Maria Stepien Bath 13/03/19
Entrepreneurs Society, University of Bath
Globalisation was initiated after the World War II when the countries stressed the importance of interdependent cooperation and trade liberalisation. Despite the growing tensions in Eastern European countries and the emergence of the Cold War, there’s no doubt that after 1945 world started realising that the ways through which countries can gain a competitive advantage include variable entry modes to other countries, such as exporting, licensing, franchising and turnkey contracting. It can be argued that all of these contributed to the popularity of outsourcing.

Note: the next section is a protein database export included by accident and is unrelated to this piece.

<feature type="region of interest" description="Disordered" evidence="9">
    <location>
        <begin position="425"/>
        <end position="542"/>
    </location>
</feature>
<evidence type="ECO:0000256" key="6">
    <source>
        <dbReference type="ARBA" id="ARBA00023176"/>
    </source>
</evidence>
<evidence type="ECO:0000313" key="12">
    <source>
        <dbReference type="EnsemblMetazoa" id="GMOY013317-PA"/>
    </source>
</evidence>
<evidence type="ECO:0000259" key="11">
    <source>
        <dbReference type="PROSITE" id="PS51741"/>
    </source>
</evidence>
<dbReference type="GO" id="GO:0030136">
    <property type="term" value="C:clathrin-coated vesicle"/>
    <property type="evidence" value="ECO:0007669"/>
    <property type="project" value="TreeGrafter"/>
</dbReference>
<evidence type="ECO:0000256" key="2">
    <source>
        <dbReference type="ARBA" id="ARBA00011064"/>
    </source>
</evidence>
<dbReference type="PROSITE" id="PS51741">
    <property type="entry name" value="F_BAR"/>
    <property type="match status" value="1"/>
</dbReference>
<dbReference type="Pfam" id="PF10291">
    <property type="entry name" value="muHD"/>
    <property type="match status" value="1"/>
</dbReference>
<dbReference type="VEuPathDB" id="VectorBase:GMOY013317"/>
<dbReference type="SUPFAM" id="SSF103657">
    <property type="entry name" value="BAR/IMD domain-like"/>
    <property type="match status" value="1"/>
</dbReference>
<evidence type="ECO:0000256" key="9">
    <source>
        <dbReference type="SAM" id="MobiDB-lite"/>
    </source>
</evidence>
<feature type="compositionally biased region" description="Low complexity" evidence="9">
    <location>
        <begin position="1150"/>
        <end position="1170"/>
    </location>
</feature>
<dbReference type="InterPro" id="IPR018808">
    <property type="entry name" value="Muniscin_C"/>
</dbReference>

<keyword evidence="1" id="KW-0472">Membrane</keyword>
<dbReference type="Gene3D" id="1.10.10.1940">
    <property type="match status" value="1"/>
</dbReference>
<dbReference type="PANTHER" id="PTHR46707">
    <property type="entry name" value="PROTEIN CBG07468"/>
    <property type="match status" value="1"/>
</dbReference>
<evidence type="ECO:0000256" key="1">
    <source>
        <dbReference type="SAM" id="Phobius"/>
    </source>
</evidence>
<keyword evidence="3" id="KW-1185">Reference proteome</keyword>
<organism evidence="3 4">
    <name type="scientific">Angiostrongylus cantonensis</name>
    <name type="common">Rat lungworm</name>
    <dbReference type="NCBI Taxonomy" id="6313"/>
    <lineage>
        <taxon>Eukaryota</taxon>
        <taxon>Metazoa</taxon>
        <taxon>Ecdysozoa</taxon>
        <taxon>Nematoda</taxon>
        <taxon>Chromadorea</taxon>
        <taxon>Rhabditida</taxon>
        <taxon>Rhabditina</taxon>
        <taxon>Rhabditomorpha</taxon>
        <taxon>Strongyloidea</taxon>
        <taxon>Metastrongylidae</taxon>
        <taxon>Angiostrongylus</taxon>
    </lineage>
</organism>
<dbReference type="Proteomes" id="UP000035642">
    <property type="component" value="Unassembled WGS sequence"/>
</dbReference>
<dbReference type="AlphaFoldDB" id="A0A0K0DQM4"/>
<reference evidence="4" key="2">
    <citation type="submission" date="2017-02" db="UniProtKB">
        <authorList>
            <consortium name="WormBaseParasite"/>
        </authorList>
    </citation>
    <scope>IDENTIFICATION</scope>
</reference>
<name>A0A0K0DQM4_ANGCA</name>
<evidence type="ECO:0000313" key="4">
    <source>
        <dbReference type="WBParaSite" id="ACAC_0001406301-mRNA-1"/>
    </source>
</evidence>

What is outsourcing?
Accordingly to Morschett et al. (2015), ‘outsourcing’ is an activity realised internally in the company and transferred to the external firm at a strategically convenient time, for instance to get the access to locally scarce resources. There are certain advantages and disadvantages to this practice:
However, there are also significant drawbacks that need to be taken under consideration before involving the firm in the outsourcing practices.
Outsourcing can be placed in the so-called “strategic relevance/ competence-matrix”, developed by Krüger and Homp (1997), meaning it is supposed to support company’s strategy and organisation. It is therefore crucial that the right partner is chosen in order to face the challenges of globalisation.